PRINCETON: Town officials ponder defying Gov. Christie to finish Valley Road reconstruction

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By Philip Sean Curran, Staff Writer
Princeton officials have to decide whether or not to complete the reconstruction of Valley Road at the risk of defying Gov. Chris Christie’s shutdown order for projects getting funding from the depleted Transportation Trust Fund, Mayor Liz Lempert said Monday.
“There’s risks to defying the order and there’s risks to delaying the project,” she told reporters at her press conference in the afternoon.
She said the final layer of paving is the last piece of work that needs to be done. “So if we don’t do that and wait until there’s the money, which I assume would be in the spring when we’d be able to act on it,” she said, “we risk there being damage to the subsurface of the road, which would be left exposed especially if we have a really harsh winter.”
She said a delay also means running the risk of escalating labor and asphalt costs, and storm water problems. On the other hand, she said defying the governor’s order means potentially losing out on the money the town expects from Trenton.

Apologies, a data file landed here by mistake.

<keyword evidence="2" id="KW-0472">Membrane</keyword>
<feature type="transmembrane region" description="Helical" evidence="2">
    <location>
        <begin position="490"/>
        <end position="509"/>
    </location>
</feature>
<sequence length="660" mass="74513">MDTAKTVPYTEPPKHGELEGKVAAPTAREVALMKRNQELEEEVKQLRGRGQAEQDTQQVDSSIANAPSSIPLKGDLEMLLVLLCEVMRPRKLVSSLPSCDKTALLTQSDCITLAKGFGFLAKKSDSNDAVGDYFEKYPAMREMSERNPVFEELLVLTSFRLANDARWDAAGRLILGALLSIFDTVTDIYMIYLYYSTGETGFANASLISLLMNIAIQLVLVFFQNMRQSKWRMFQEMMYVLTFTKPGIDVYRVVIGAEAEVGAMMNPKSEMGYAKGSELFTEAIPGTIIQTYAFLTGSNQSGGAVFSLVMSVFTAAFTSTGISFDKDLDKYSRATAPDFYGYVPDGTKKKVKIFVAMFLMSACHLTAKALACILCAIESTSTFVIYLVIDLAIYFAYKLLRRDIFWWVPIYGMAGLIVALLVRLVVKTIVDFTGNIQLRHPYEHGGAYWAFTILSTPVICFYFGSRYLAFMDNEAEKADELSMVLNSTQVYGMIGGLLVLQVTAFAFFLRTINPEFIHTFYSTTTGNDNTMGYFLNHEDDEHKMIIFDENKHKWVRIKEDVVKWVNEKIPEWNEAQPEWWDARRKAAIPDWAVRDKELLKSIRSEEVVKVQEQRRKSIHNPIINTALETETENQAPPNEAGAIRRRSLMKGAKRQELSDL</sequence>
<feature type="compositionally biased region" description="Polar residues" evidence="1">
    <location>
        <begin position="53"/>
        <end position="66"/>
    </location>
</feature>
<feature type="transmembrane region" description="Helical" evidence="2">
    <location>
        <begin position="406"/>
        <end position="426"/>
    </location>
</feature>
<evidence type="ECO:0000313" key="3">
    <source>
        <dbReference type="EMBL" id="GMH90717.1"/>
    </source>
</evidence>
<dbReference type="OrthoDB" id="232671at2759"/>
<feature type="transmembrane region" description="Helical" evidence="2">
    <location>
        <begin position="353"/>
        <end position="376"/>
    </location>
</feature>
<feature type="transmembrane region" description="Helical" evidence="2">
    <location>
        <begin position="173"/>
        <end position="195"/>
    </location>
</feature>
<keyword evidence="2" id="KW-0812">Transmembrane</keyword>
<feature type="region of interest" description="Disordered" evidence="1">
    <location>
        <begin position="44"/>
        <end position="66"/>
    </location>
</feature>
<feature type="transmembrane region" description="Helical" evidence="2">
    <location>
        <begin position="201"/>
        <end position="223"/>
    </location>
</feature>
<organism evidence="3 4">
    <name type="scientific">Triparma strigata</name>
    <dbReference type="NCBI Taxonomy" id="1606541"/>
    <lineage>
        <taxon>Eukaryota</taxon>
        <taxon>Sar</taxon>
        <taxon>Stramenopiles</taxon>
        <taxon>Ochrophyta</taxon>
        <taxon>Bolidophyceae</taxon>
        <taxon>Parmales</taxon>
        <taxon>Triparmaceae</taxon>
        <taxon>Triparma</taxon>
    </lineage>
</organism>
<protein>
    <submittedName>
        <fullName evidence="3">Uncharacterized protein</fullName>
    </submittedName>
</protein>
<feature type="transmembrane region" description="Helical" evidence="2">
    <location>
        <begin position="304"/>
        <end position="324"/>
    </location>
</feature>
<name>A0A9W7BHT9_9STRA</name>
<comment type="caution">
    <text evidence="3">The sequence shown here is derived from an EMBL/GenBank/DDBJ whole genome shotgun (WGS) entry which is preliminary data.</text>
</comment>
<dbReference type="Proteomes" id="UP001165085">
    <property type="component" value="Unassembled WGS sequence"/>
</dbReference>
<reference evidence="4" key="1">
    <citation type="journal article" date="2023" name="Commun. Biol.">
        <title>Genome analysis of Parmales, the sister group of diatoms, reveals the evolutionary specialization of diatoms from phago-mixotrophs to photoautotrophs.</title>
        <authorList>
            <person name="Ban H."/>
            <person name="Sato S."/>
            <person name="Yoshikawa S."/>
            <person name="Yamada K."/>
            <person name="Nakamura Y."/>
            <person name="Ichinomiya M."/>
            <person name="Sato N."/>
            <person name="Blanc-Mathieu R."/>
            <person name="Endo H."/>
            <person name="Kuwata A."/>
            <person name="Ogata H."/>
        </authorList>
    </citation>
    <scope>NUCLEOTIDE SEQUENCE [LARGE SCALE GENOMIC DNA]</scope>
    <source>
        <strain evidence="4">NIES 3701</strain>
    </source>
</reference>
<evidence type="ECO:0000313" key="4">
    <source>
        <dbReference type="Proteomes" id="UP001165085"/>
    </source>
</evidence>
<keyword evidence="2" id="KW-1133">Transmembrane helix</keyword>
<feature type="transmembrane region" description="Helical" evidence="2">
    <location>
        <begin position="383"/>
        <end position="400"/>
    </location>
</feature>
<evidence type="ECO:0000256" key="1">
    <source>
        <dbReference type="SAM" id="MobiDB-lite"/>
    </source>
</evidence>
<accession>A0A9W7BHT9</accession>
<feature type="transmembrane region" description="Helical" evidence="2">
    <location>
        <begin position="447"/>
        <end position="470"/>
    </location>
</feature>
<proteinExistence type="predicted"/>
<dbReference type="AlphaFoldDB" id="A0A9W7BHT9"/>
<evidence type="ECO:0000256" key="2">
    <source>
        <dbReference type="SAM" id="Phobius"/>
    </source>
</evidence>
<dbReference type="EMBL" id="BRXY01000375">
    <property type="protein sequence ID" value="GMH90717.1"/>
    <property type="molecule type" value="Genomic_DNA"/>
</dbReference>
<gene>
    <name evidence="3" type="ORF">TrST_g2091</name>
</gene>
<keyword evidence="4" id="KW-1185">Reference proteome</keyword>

The town is due around $70,000 from the Christie administration, having already received some $212,000 from the state for Valley Road.
“We’re, of course, one of hundreds of municipalities that are being put in this situation,” she said. “It’s a bad predicament.”
She estimated there is about seven to eight weeks left in the year when work can be finished, for a project that was due to be completed in August.
Town engineer Deanna Stockton was scheduled to report on the matter at the council meeting Monday. Officials will then discuss the matter, possibly even voting to defy the governor’s order.
Council President Lance Liverman, who attended the mayor’s press conference, said his preference would be to do “whatever is a cost-saving for the town.”
Mercer County officials have filed a notice of claim, a legal first step toward suing the state, over a shutdown order that is delaying road and bridge projects. County Executive Brian M. Hughes said last week the county took that step because it believed the state “breached its contractual obligations” by not providing the money.
Asked if her town was considering a similar step, Mayor Lempert said she planned to ask the governing body at tonight’s meeting whether Princeton wanted to “sign on to the county’s action in some way.”
“I’m not sure what our options would be,” she said. 